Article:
ITTA BENA, Miss. (AP) – The Latest on the deadly military plane crash in Mississippi (all times local):
Leflore County Sheriff Ricky Banks says federal and local officials are still searching through the soybean fields in rural Mississippi after a military plane crashed, killing 16 people. He said Wednesday that debris from the KC-130 is scattered over 2 to 3 miles and that it likely will take between five and six days to clean up.
Mississippi Gov. Phil Bryant said in a statement Tuesday on Twitter that law enforcement authorities have received reports that items are being taken from the crash site. The governor asks people to stay away and turn debris over to authorities.
Bryant warned that anyone taking something could be prosecuted.
Banks said people have stopped picking up the debris after the governor’s warning.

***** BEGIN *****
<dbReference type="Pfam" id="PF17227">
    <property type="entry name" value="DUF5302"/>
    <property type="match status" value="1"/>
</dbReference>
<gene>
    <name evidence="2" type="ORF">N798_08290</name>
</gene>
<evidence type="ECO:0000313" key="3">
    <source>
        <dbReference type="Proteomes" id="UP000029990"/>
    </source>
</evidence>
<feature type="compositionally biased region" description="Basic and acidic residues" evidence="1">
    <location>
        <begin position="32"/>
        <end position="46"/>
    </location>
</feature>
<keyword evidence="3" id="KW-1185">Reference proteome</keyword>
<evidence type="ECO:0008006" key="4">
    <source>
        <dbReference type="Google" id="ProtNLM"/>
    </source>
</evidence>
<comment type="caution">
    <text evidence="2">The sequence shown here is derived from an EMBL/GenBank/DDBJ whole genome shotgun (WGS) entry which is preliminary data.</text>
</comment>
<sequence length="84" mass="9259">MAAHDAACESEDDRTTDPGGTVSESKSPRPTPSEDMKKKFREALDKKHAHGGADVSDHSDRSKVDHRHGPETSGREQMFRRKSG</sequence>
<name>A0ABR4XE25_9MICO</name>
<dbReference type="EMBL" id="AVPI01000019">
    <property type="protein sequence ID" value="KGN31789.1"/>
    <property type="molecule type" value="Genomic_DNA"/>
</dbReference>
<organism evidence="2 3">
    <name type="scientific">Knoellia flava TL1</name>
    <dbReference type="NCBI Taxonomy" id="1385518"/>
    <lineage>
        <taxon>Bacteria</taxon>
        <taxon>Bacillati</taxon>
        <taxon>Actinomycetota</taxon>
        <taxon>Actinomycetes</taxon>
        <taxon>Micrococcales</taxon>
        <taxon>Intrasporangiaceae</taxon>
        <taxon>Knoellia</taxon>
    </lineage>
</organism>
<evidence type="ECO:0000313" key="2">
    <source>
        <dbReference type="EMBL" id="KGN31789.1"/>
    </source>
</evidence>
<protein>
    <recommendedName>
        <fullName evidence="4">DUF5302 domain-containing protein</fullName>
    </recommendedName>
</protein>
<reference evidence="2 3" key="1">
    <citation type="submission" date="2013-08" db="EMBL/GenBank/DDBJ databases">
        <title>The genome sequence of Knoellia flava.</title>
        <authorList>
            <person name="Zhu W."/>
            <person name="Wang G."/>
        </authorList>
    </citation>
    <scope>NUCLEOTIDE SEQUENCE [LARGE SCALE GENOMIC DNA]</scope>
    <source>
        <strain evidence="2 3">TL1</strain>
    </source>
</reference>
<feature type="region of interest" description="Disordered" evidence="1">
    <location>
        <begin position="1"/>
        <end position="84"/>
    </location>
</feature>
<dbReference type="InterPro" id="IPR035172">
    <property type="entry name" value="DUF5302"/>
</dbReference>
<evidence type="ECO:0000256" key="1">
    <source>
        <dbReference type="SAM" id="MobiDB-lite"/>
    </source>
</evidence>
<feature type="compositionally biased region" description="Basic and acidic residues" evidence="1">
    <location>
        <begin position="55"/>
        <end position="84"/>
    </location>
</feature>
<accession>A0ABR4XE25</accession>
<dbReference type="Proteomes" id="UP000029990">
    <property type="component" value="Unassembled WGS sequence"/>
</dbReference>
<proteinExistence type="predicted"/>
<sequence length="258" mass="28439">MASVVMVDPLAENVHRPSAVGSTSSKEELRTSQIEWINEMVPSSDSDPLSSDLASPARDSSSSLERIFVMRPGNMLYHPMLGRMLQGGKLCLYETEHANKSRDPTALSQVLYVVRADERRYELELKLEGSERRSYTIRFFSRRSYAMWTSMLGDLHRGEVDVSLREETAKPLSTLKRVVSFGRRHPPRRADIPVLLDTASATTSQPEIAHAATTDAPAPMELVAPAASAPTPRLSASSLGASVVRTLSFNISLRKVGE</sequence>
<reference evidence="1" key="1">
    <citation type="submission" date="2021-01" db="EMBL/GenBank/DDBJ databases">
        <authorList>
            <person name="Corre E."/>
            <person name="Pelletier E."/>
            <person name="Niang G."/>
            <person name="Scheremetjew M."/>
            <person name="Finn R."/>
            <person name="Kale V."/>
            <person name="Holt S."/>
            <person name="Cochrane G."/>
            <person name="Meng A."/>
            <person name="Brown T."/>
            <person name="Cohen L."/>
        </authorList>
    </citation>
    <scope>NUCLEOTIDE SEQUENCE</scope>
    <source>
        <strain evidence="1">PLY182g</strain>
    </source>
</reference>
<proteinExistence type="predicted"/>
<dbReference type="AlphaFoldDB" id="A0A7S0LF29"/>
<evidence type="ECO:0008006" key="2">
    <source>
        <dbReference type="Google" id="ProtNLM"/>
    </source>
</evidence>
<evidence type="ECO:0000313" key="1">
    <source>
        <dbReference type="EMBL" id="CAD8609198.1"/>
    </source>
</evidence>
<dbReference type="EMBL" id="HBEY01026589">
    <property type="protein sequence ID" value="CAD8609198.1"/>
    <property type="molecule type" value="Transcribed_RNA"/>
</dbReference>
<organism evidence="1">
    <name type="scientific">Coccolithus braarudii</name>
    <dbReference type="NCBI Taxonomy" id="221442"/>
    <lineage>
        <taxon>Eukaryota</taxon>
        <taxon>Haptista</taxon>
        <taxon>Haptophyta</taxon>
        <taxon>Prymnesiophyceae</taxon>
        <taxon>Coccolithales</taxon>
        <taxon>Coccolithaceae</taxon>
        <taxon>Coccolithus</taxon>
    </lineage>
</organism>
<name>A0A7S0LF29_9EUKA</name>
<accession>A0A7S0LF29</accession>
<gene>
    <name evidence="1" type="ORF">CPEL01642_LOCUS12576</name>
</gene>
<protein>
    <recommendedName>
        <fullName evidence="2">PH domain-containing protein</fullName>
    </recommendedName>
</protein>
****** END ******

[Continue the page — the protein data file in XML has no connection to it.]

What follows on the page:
Federal and local officials are combing Mississippi soybean fields for clues in a military plane crash that killed 15 Marines and a Navy sailor.
Debris was scattered for miles across the flat countryside Tuesday. The disaster Monday afternoon was the deadliest Marine crash anywhere in the world in more than a decade.
The Marine Corps says six of the Marines and the sailor were from an elite Marine Raider battalion at Camp Lejeune, North Carolina. The special forces members and their equipment were headed for pre-deployment training in Yuma, Arizona.
The plane was based at Stewart Air National Guard Base in Newburgh, New York, and officials said some of those killed were from the base.
Military officials continued to withhold the names of the dead, saying they were notifying family members.
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